Life on the Open Road

The continuing saga of a full-time RVer, who travels primarily in the West.

Friday, June 30, 2006

More on Glacier National Park

While visiting the park, we stayed in Whitefish, Montana. It’s a wonderful old railroad town, kind of old-fashioned. I felt like you could leave your door unlocked there.

I wanted to do some hiking up at the pass in the park, but there was still a lot of snow there. I did drive over the pass to Saint Mary Lake (picture #1). I then hiked 2 miles in to Avalanche Lake, which is at a lower elevation. Returning from the lake, a mule deer let me follow along behind him on the trail. He didn’t seem concerned about me at all. The third picture is of Lake McDonald, the largest lake in the park.

Sunday, June 25, 2006

Helicopter Tour of Glacier National Park

I decided about a year ago that I should do more tours by helicopter or small plane of areas that it is impossible or too difficult to hike to. This one has to be the crown jewel of them all. Wow! I even got to sit in the front seat. (The trick to getting the front seat is to go on the tour by yourself.)

Friday, June 16, 2006

Sawtooth Valley

Leaving Ketchum, we drove north over Galena Pass into the Sawtooth Valley. The valley is bordered by the Sawtooth Mountains and is the birthplace of the Salmon River. We've followed the river all the way to our current location, just south of Salmon, ID. Each time, we've camped along the river, primarily at Sportsman’s Access Areas. The river is very high and therefore not good for fishing, but Ron actually caught one today. He threw it back, but he said it was just huge. Hmmmmm.....

Idaho is loaded with wonderful natural hot springs. The one pictured is called Russian John, north of Ketchum near MM 146. What a beautiful back drop! The other picture is the Sawtooths and Redfish Lake.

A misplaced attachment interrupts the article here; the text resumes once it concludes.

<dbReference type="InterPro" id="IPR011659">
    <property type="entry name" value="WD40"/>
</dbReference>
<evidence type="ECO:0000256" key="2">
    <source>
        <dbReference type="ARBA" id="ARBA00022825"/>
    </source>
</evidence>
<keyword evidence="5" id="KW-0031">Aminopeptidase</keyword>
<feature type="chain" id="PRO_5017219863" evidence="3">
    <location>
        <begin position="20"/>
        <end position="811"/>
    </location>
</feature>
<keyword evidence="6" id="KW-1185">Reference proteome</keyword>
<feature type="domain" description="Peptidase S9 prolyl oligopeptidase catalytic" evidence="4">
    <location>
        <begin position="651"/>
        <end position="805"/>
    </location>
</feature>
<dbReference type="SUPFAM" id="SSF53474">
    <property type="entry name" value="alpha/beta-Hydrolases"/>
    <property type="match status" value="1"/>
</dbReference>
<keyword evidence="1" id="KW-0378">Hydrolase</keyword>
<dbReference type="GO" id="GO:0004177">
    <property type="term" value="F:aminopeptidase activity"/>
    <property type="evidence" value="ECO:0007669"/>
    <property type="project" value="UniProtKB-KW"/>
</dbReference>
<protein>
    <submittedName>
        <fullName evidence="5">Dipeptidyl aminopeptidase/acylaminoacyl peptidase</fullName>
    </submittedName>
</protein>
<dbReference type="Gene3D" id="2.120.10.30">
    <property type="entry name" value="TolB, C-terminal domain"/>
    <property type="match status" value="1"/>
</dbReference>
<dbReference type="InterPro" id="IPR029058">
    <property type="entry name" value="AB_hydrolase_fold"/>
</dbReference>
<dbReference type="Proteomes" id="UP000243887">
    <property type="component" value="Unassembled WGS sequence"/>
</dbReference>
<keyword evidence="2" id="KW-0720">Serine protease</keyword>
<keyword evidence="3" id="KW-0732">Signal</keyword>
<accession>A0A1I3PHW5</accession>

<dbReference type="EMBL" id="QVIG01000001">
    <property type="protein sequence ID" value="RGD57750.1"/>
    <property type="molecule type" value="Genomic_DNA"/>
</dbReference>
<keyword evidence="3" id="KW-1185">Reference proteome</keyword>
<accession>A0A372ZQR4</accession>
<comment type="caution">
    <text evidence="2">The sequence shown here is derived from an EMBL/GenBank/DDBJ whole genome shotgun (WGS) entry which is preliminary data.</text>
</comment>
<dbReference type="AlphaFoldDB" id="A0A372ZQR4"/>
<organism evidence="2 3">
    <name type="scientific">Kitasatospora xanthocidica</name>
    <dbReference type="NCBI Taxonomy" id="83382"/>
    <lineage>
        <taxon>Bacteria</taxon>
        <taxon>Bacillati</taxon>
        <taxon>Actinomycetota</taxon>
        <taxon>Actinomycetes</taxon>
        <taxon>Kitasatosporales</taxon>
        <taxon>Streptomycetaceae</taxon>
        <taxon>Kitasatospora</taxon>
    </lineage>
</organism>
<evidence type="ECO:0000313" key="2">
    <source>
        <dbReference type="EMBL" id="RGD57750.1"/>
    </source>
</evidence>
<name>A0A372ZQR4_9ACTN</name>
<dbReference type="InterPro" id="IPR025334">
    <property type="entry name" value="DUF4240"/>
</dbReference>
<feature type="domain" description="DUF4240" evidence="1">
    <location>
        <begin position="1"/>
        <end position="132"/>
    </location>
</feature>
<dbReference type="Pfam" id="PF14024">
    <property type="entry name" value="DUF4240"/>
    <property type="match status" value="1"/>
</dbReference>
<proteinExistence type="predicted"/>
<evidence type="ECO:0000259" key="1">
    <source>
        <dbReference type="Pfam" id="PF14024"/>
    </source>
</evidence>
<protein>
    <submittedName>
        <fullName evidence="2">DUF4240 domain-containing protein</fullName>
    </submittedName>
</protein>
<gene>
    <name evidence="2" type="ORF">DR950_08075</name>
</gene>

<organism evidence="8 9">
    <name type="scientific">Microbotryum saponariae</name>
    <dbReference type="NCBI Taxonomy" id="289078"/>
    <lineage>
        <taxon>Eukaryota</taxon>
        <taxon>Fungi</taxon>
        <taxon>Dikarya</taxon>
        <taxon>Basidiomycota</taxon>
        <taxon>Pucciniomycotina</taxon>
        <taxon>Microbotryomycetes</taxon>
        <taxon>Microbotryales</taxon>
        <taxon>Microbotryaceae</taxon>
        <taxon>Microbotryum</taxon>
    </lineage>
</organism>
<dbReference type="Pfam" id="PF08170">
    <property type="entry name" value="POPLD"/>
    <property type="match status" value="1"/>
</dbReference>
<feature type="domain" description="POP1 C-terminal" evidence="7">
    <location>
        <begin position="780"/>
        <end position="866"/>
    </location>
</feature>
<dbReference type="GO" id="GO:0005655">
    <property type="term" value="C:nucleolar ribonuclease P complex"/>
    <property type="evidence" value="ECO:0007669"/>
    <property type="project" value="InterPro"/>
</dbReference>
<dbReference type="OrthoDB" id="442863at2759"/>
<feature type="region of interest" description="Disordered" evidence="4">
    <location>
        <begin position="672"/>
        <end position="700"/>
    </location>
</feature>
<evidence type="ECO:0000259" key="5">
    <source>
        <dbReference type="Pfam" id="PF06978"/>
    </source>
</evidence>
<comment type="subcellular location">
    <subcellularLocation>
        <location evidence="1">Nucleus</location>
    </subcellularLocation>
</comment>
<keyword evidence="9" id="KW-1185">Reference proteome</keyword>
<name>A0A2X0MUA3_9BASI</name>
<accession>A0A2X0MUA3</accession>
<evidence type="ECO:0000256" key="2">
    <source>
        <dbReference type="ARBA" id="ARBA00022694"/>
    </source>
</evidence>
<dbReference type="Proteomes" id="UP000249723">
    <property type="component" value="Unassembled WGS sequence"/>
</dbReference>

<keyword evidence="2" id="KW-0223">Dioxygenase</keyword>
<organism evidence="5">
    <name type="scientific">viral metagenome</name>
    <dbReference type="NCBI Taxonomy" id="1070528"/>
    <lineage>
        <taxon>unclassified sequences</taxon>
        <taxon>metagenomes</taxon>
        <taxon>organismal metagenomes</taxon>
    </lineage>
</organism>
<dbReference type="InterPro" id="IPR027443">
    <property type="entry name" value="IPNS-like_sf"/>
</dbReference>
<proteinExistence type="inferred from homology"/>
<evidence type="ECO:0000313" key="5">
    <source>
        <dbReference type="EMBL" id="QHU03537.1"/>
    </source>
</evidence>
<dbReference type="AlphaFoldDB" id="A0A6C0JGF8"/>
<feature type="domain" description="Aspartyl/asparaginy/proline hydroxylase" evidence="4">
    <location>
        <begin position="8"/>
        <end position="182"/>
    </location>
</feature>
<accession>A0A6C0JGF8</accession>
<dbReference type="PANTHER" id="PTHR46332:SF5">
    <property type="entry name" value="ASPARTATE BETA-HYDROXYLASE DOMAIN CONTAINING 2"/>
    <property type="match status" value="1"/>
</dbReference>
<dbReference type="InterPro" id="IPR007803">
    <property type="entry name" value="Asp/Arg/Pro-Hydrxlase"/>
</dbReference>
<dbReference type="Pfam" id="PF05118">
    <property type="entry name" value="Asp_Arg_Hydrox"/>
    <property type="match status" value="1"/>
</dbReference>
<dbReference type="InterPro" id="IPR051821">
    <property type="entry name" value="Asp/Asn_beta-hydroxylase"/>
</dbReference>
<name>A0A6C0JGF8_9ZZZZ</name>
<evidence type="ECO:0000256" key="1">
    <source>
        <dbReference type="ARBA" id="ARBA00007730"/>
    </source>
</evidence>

Sunday, June 11, 2006

Ketchum, Idaho

This is the vacation home of the rich and famous. We settled ourselves 5 miles out of town on Trail Creek Rd in the National Forest. Later, we also found lots of wonderful, free, officially numbered campsites on Corral Creek road nearby. The photos are of our campsite and the view out our front window. The area is surprisingly sparsely used–we saw only 3 other campers.

Three minutes away at Sun Valley, the wealthy spend gobs doing wealthy-folk things. Also within minutes are the vacation homes of Arnold Schwarzenegger, Tom Hanks, Paul Allen, and lots of other celebrities, who come here to escape the spotlight. Locals, by unspoken consent, do not hassle them when they are out and about. We visited Hemingway’s grave; he killed himself here in the 60s when his cancer got too painful.

Fierce thunderstorms and hail swept over us frequently, but in between we managed to hiked some nearby trails. This area had a lot of snow this winter. The rivers and creeks are quite high and the higher trails are still snow-covered and not open yet. It would be better to visit a little later in the summer.

Friday, June 02, 2006

City of Rocks National Reserve

This is a place we had never heard of, located WAY out in the middle of nowhere, near Almo, a little town in southern Idaho. It sounded interesting, so off we went, traveling 25 miles of dirt road to get there. There are lots of unusual rock formations, which make it a rock-climber’s paradise. Although the climber in the picture had a rope, we saw other climbers go hundreds of feet straight up without any ropes or safety gear at all.

The California Trail cuts right through the park. Thousands of wagon trains passed through here on their way to California during the years of the gold rush. Although the ruts are pretty much gone, there is a rock here that is covered with the names of pioneers written in axle grease.